StoryLab’s micro-conference on journalism, interactivity, design and civic engagement
Northeastern University’s new Media Innovation program, a graduate program in digital journalism, is currently teaching an experimental interdisciplinary course in partnership with Esquire magazine. It’s called StoryLab and the class is made up of journalism, computer science, and information design and visualization students. Their mission is to reimagine Esquire long-form features for the digital age, reworking how they look, sound and read.
For more on the projects produced last semester see here. And see here for this semester’s syllabus.
At StoryLab’s second class meeting, on January 20, co-instructors David Tamés and Aleszu Bajak convened a micro-conference to expose students to ideas from the disciplines of journalism, interactivity, design and civic engagement. Here are some highlights from the speakers’ talks:
Dan Kennedy, interim director, School of Journalism, Northeastern University
Dan Kennedy opened our micro-conference with a reference to Clay Shirky’s 2009 blog post on the future of journalism: “People didn’t know what the printing press was going to lead to. We still don’t know what the Internet is going to lead to.” Kennedy thinks local journalism is a smart place to look for innovative ideas, especially those outlets that have found sustainable business models by knowing how and where to engage their audiences, he said, citing The New Haven Independent and The Batavian as examples.
Josh Vekhter, former instructor of data journalism at Columbia University’s The Lede Program
As 21st century technology advances, Josh Vekhter sees journalism changing, in part because age-old questions journalism answered about issues like the weather and which sports team just won a game can now be answered instead by sites like Google.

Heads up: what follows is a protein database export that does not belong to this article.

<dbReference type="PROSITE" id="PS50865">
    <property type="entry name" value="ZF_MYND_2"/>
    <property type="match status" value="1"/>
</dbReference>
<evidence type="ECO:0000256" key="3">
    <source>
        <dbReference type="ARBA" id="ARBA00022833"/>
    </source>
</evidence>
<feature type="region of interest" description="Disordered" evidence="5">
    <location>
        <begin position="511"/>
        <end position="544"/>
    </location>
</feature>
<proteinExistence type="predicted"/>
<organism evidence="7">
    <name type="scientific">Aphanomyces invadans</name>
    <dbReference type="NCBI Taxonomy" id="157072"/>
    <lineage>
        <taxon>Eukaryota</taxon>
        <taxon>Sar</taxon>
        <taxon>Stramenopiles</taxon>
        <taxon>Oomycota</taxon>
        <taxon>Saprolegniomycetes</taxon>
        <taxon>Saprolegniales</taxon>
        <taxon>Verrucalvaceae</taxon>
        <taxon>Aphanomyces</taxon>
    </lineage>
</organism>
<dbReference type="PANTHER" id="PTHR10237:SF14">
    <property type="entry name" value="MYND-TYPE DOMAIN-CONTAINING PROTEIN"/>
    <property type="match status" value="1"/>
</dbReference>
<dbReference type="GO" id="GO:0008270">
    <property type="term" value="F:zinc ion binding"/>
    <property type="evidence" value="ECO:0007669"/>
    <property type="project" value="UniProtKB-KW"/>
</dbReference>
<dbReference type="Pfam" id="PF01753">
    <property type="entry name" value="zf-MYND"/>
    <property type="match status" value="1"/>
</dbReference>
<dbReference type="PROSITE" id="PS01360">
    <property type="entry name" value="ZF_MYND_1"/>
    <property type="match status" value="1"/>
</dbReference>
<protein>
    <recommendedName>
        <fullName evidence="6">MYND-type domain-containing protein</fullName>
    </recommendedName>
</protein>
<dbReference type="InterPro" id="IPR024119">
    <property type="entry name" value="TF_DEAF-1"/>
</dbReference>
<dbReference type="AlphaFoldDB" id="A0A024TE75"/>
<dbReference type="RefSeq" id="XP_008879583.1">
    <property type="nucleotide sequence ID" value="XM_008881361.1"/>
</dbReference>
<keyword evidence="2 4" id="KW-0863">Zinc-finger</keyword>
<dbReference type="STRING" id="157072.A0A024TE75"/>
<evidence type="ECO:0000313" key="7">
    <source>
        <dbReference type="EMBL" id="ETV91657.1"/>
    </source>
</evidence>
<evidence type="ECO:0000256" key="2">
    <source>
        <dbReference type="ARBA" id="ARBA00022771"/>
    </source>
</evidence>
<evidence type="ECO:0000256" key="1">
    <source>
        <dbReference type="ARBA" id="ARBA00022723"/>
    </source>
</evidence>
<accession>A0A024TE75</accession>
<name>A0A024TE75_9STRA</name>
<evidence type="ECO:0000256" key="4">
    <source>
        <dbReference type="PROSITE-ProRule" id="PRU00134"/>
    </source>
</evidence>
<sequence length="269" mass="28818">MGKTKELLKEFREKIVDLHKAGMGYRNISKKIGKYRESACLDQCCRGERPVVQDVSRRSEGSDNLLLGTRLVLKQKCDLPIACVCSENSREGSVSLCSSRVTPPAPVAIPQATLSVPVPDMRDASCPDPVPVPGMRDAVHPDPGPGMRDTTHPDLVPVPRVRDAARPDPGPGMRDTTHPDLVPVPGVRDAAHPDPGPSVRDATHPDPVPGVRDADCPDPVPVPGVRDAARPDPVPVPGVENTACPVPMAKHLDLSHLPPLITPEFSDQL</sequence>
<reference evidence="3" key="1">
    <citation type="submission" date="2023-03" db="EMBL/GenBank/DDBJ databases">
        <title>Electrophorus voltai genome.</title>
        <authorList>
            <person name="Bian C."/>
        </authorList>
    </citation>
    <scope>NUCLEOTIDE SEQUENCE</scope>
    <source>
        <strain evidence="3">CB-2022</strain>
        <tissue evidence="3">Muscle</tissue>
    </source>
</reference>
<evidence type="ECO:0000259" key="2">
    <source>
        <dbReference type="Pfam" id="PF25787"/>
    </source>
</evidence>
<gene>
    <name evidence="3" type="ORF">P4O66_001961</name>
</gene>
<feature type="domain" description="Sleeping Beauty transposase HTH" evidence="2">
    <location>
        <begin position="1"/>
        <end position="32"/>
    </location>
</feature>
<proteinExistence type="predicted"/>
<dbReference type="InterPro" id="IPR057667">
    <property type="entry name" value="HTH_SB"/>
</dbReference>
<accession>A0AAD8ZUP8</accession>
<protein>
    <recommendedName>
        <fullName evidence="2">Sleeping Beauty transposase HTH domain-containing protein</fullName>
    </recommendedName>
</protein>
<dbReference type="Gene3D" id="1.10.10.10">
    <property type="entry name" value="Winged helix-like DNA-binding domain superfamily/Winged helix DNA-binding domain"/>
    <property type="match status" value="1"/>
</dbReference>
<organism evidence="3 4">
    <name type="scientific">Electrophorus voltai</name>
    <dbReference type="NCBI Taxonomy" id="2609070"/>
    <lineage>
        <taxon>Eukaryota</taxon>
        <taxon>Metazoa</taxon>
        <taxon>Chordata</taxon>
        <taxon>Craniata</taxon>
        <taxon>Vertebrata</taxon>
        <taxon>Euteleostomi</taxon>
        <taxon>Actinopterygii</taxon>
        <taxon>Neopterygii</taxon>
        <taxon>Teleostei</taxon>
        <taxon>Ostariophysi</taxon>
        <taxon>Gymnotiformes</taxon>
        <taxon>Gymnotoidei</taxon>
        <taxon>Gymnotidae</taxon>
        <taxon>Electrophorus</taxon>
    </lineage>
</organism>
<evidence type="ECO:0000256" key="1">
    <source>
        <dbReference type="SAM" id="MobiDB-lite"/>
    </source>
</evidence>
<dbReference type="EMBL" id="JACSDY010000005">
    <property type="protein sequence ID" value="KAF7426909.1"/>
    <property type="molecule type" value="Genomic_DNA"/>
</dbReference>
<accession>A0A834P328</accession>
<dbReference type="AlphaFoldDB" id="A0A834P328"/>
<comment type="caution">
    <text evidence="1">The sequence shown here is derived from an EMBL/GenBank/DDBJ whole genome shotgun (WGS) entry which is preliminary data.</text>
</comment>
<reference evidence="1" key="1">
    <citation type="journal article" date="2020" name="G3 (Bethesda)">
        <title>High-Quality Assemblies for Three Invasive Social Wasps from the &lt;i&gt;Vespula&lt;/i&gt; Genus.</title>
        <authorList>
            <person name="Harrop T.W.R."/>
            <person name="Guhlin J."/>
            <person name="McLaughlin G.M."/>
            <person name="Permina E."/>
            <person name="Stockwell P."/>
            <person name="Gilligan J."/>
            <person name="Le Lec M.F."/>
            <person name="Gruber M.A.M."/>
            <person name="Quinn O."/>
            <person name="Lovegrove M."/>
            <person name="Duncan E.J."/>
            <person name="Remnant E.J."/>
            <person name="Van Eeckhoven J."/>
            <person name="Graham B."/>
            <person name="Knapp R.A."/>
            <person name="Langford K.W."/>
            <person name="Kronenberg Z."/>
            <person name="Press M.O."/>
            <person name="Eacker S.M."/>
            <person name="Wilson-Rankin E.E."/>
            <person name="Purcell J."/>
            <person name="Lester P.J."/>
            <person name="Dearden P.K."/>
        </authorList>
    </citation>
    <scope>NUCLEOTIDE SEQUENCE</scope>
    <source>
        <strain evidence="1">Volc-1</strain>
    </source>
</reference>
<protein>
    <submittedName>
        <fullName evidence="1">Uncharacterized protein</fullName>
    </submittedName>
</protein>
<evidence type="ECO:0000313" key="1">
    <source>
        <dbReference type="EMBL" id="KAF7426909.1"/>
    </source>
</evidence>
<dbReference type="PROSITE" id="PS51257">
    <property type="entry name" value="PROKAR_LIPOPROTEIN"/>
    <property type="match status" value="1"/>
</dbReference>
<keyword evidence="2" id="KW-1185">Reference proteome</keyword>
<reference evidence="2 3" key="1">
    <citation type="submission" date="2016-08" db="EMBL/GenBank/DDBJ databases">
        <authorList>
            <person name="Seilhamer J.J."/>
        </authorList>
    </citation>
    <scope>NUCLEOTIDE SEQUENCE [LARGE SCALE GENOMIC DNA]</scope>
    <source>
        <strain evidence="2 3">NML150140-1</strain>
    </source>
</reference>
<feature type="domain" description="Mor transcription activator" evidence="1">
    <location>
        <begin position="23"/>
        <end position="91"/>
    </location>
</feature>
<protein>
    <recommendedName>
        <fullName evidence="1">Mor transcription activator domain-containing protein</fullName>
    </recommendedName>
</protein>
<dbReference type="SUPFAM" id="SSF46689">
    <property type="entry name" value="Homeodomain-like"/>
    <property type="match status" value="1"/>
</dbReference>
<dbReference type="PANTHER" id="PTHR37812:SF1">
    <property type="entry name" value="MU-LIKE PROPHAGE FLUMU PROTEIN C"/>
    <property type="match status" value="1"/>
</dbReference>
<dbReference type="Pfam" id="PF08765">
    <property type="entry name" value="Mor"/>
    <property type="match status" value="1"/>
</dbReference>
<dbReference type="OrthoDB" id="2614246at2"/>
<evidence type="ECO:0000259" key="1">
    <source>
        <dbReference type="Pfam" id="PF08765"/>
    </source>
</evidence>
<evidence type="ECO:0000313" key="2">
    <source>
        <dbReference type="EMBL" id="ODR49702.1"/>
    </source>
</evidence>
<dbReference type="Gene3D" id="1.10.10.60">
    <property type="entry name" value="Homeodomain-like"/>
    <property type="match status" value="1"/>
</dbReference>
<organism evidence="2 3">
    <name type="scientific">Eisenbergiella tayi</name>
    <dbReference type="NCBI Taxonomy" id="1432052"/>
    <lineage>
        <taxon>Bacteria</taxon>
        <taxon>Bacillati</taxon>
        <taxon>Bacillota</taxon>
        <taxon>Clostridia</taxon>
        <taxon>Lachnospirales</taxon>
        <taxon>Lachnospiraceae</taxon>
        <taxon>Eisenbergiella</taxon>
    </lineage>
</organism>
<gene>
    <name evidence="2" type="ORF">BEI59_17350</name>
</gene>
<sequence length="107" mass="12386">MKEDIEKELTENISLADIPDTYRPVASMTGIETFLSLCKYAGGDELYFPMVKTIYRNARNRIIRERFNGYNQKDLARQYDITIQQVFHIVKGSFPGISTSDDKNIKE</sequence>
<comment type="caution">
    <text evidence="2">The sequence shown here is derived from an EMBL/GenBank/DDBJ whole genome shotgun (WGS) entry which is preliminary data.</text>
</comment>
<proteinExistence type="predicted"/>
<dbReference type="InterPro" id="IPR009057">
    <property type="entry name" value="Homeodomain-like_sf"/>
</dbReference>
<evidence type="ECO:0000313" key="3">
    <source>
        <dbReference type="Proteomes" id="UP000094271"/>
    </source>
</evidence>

“Where I see journalism heading with computers is answering the questions that no one is asking,” said Vekhter. Journalists once could only rely on experts and their own shoe leather reporting questioning sources to break new ground on a subject, but now journalists can also tap data for answers.
An example of this kind of data journalism, he said, would be the requesting and analyzing of police department data on their weapons purchases. Here are some examples of groundbreaking data stories:
- Deadly delays at hospitals
- How industry dollars reach your doctors
- Military equipment for local police
- The global offshore money maze
Susan Gold, Professor of the Practice of Game Design, Northeastern University
Susan Gold told the class about augmented reality and our new tendency to use a second screen to supplement what we are doing, i.e. watching television while surfing the Internet on a mobile phone or laptop.
Though Google Glass may be dead, Gold pointed out that augmented reality startup Magic Leap has attracted more than $500 million in funding to shoot a tiny projected image at a user’s retina. It may sound like science fiction, but this kind of technology could fundamentally alter the way people experiencing media, be it advertising, games or journalism.
Nick Fortugno, game designer and professor at Parsons The New School